Governing authorities have responded by constructing fences to try and control the movement of the deer and by attempting to manage their numbers, with one head of deer per square kilometre being the target population. The authorities are also trying minimise the risk posed to both visitors and locals by bears and monkeys by raising public awareness of the dangers associated with contact with these wild animals.
For further information:
Kanto Regional Environment Office
18F, Meiji Yasuda Seimei Saitama Shintoshin Building
Tel: 048-600-0516 Fax: 048-600-0517
Takashi Yamaguchi began working as a freelance photographer in 1974, after working as assistant to renowned Japanese photographer, the late Taikichi Irie. Yamaguchi’s main subject matter currently is Japan’s natural scenery and national parks. His photographs have been featured in a wide range of publications in Japan, and he has also authored a number of books in Japanese.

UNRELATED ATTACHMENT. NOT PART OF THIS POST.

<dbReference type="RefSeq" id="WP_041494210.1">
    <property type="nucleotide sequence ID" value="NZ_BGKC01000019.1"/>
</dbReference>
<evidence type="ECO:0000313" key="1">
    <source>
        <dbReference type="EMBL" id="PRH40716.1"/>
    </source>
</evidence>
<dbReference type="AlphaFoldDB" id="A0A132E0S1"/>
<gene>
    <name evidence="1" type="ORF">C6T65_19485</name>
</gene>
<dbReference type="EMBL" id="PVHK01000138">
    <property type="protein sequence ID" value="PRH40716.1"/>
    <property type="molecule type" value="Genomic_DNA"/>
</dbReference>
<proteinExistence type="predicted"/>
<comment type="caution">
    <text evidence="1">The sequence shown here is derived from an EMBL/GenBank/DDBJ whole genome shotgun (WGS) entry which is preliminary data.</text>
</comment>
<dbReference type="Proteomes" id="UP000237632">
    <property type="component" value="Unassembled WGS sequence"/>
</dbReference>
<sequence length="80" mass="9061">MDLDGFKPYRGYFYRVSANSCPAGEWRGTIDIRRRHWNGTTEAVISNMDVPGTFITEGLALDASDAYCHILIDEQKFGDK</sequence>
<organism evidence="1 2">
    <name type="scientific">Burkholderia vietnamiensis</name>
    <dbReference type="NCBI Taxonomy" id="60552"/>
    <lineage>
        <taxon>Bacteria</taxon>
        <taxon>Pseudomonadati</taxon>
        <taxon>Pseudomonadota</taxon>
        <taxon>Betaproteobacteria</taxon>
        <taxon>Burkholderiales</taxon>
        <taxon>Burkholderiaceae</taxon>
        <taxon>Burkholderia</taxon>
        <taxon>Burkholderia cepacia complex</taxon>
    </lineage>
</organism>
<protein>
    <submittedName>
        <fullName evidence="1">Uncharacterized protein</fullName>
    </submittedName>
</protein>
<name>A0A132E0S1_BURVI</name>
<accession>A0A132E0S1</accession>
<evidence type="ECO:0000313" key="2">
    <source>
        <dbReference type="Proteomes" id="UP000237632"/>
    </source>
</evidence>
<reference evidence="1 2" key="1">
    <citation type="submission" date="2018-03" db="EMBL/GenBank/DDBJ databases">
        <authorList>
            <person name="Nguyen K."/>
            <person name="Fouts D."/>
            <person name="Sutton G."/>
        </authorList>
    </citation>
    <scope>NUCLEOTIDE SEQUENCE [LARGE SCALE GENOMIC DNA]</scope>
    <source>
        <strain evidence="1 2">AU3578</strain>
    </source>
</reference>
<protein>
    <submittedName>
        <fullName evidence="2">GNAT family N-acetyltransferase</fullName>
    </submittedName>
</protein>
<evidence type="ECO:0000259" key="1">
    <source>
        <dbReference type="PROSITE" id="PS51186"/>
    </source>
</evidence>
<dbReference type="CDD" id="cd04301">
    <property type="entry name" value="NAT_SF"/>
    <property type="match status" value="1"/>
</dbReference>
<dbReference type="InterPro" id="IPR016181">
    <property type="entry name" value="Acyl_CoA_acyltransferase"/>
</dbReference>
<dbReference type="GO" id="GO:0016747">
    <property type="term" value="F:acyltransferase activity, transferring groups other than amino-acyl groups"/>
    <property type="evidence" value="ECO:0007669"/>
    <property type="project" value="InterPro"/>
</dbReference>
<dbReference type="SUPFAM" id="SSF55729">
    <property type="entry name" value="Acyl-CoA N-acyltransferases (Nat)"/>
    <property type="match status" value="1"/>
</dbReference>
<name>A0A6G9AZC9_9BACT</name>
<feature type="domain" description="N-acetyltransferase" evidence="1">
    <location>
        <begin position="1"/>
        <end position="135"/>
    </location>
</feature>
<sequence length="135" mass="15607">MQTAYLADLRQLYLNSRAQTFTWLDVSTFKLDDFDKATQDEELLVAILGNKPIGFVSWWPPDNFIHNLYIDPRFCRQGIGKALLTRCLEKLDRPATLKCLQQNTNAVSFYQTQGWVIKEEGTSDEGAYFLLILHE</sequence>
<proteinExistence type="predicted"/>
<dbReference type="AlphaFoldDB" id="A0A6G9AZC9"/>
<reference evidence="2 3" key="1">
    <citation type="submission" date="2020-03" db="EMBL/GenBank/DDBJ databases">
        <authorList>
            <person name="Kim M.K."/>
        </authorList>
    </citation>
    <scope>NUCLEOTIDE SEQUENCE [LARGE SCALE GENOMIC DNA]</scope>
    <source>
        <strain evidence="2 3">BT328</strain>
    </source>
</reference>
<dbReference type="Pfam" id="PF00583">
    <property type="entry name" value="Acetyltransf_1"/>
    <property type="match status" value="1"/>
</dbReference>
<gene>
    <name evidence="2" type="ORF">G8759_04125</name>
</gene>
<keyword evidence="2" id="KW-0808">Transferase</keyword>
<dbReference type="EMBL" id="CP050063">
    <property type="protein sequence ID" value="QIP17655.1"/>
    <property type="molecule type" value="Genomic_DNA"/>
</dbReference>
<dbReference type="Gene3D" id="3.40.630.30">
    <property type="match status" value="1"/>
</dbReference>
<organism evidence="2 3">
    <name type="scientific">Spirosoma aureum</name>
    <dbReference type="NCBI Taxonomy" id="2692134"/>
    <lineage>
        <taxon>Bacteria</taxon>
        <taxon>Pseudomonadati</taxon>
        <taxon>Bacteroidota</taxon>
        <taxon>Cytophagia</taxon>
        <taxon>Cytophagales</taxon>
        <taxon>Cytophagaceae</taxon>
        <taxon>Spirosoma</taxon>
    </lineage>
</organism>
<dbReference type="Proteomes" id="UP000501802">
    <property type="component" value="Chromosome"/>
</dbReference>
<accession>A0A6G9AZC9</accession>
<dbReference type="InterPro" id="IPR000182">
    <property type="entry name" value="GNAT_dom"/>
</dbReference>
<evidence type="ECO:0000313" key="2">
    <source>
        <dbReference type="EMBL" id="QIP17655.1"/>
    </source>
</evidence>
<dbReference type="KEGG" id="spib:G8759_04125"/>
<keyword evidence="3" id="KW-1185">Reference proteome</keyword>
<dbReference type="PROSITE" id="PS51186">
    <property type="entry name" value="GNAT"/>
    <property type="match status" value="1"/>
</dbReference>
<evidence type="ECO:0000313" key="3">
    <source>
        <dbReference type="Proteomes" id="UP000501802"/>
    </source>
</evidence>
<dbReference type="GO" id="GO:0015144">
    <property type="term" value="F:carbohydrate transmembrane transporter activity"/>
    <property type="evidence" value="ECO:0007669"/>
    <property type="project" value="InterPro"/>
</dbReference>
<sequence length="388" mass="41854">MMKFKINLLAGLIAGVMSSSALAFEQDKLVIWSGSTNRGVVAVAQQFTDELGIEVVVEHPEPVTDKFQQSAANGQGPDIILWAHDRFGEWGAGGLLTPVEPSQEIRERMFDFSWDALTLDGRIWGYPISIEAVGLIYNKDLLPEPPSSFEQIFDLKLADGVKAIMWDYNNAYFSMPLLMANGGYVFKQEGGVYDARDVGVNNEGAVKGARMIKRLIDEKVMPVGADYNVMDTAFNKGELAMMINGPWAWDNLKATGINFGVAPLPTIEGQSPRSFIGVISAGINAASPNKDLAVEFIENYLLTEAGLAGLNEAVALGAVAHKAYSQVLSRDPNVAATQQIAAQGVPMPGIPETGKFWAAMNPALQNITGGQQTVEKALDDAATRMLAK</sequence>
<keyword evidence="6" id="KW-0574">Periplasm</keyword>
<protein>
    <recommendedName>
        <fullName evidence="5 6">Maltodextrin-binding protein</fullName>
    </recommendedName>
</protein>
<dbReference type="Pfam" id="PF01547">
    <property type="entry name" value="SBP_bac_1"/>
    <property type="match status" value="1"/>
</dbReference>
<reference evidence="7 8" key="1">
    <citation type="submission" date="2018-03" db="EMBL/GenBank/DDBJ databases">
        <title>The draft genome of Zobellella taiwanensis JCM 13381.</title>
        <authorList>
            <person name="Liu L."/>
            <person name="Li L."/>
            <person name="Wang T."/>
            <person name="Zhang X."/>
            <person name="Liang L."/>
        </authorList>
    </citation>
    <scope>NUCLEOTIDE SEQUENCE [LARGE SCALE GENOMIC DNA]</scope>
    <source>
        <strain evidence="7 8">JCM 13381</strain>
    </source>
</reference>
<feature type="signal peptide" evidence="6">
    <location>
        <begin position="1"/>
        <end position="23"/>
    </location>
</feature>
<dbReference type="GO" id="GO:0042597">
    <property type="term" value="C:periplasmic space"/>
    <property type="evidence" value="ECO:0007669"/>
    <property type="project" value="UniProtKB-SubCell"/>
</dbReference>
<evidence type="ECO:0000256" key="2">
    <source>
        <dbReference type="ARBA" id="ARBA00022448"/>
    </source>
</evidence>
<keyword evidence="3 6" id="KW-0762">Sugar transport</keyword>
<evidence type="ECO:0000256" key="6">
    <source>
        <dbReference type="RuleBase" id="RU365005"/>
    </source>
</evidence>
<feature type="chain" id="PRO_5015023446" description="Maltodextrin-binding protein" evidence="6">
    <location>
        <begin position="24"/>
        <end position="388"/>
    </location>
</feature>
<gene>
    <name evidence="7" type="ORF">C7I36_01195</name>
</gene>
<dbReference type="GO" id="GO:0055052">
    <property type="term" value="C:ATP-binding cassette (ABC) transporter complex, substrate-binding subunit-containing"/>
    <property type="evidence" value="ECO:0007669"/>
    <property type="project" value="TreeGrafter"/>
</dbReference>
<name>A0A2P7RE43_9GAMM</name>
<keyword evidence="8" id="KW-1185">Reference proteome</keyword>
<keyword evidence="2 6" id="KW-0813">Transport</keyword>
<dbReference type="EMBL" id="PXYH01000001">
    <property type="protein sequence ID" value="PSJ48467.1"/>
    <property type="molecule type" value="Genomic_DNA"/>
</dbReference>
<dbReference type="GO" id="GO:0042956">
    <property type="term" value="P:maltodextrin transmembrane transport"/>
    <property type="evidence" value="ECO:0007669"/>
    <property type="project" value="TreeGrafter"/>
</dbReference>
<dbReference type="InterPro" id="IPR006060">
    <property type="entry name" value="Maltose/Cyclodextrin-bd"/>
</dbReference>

Yūji Fujinuma works as a freelance editor and journalist. His main subject matter is plants and animals, nature, history and culture.
Judy Evans is a high school teacher of English and Japanese, and a Japanese-English translator. She has a Bachelor of Arts in Japanese and Art History and has studied production horticulture and landscape design. Judy has a keen interest in the internet environment and has administered websites for a number of organisations. She lives on a small farm in rural New Zealand and is a frequent visitor to Japan.